Green Restaurant Certification

Green Restaurant Certified LogoGreen Restaurant Certification offered by the Green Restaurant Association recognizes restaurants and food service companies for implementing green practices.

While dining at a Souplantation restaurant during a visit with my parents, I was idly flipping through the ringed table tent and spotted the words Green Restaurant Certified. I made note of the website address so I could check it out later.

Green Restaurant Association

The Green Restaurant Association (GRA) is a non-profit organization founded in 1990 in the San Diego area. Their mission is succinct: “Create an Environmentally Sustainable Restaurant Industry”. GRA provides assessment, consulting, and Green Restaurant Certification programs to four restaurant constituents.

Restaurants and other Food Service Facilities

Certification is available for existing and new restaurants as well as the food service portion of events.

As ante to certification, all restaurants must fulfill certain base requirements:

  • Accumulate a total of 100 Points
  • Meet Minimum Points in each Category
  • Have a Full-scale Recycling Program
  • Be Free of Polystyrene Foam (no Styrofoam)
  • Yearly Education
  • Communication

Examples of the points available in the 7 environmental categories are listed below.

  1. ENERGY STAR LogoWater Efficiency: low flow fixtures, TRSA Clean Green Certified linen service, ENERGY STAR equipment
  2. Waste Reduction and Recycling: compost kitchen waste, food, and packaging; recycle plastic, glass, paper, metal; reusable mug program
  3. Sustainable Furnishings and Building Materials: reused or salvaged building materials, furnishings with recycled material content
  4. Energy: ENERGY STAR equipment, tankless water heating, high-efficiency lighting, on-site renewable energy
  5. Organic VegetablesSustainable Food: organic food and beverage, sustainable seafood, local food
  6. Disposables: reusable napkins, utensils, dishes; recycled materials for take-out containers and disposable items
  7. Chemical and Pollution Reduction: electric car charging station, mitigate stormwater runoff, cleaning products meet EPA standards

Restaurants earn 2, 3, or 4 stars depending on point totals.

The certification program contains a continuing point accumulation requirement to address changing market conditions and ensure continuous improvement.

Manufacturers

Manufacturers that serve the restaurant industry can obtain product endorsements from GRA by meeting requirements in 10 environmental categories including energy, water, disposables, chemical and pollution prevention.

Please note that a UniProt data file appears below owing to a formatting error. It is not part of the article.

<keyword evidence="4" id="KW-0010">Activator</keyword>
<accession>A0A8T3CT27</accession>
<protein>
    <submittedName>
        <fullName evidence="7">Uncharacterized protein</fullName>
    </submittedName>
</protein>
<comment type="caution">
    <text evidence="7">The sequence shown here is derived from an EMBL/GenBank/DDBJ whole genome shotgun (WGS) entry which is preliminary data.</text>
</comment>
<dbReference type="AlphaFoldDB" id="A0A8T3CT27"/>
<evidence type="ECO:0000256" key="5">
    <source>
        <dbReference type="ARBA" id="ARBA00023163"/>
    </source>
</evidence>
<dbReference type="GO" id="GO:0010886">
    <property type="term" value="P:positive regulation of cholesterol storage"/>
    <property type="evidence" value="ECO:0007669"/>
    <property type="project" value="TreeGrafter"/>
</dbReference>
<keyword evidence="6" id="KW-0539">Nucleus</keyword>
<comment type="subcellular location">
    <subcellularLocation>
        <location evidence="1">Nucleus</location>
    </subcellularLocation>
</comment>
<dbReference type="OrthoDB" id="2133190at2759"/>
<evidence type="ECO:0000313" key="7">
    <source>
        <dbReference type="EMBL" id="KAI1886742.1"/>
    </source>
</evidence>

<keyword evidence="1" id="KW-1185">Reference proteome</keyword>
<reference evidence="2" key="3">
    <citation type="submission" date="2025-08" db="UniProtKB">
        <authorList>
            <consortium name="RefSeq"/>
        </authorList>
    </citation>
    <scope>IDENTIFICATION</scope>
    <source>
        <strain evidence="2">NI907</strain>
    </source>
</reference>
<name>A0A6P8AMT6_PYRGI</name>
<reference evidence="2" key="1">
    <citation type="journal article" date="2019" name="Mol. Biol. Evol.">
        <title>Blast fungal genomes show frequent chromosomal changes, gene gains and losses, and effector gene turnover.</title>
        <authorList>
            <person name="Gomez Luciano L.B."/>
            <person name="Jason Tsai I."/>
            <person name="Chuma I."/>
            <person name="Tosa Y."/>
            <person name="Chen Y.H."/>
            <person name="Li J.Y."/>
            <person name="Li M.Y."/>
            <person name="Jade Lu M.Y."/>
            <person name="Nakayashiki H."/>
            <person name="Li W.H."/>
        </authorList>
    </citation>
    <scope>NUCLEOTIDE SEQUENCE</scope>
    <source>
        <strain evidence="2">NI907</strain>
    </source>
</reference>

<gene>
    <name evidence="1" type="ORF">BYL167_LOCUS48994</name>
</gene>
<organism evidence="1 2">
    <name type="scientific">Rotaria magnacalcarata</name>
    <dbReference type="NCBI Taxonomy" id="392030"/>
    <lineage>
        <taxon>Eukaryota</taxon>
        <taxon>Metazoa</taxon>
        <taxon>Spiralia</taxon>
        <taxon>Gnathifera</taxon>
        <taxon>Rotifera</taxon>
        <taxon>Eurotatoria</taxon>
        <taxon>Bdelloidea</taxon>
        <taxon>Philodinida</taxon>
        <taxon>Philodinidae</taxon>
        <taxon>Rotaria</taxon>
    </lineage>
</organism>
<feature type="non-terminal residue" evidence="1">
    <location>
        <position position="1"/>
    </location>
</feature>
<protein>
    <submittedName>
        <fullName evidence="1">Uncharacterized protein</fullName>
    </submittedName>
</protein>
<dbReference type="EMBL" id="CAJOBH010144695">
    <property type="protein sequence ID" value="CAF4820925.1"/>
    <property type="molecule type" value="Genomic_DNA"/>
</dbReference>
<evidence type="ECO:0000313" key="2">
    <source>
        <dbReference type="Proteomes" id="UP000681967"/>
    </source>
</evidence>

Distributors

GRA offers assessment and consulting services to distributors to assist them with greening their own operations and carrying green products to enhance their business.

Consumers

On the GRA website, diners may search for Green Certified Restaurants via the type of cuisine, location, and green rating (number of stars).

Other Green Restaurant and Food Service Organizations

Figuring there must be more restaurant related organizations with a green focus, I went back to the Internet. Below are a few examples.

  • Chefs Collaborative is a nonprofit network of chefs focused on sustainable food. They offer education, events, and opportunities to connect with other chefs.
  • Kendall College School of Culinary Arts began building sustainability into their curriculum in 2005. Kendall and GRA collaborated on an educational video with tips about going green in the food service industry.
  • The National Restaurant Association created the ConServe sustainability education program to help restaurants implement environmentally friendly practices and reduce operating costs.
  • The Culinary Institute of America launched its Green Campus Initiative in 2010. Key areas include sustainable agriculture, resource management, eco-friendly campus design, and conserving energy.

Green Diners

The National Restaurant Association forecasts restaurant industry sales will reach $632 billion in 2012. That is a lot of people eating out.

We can make a positive impact through our choice of restaurants and our own behavior when dining out.

  • Fine Dining RestaurantIt doesn’t matter if one is dashing into a fast casual restaurant for a quick bite or enjoying a 5-course meal at a fine dining restaurant; we can all vote with our wallets by patronizing restaurants with environmental and people friendly practices.
  • Walk, bicycle, or take public transportation to the restaurant.
  • Decline the automatic glass of water unless you plan to drink it.
  • Select menu items that use fresh, seasonal ingredients from local farmers and providers.
  • Skip the beef and try vegetarian.
  • Don’t automatically grab a handful of napkins, a straw, or packets of ketchup. Take what you actually need and will use.
  • Taking leftovers home may seem cost effective and responsible. However, if leftovers involve a Styrofoam container, plastic utensils, paper napkin, and a plastic bag it might not be worth it.
  • Ask the owner of your favorite restaurant to implement green practices.

Happy green dining out.

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Author: Linda Poppenheimer

Linda researches and writes about environmental topics to share information, spark conversation, and convince people to take action to keep earth habitable for all. She believes our individual actions do matter—it all adds up.

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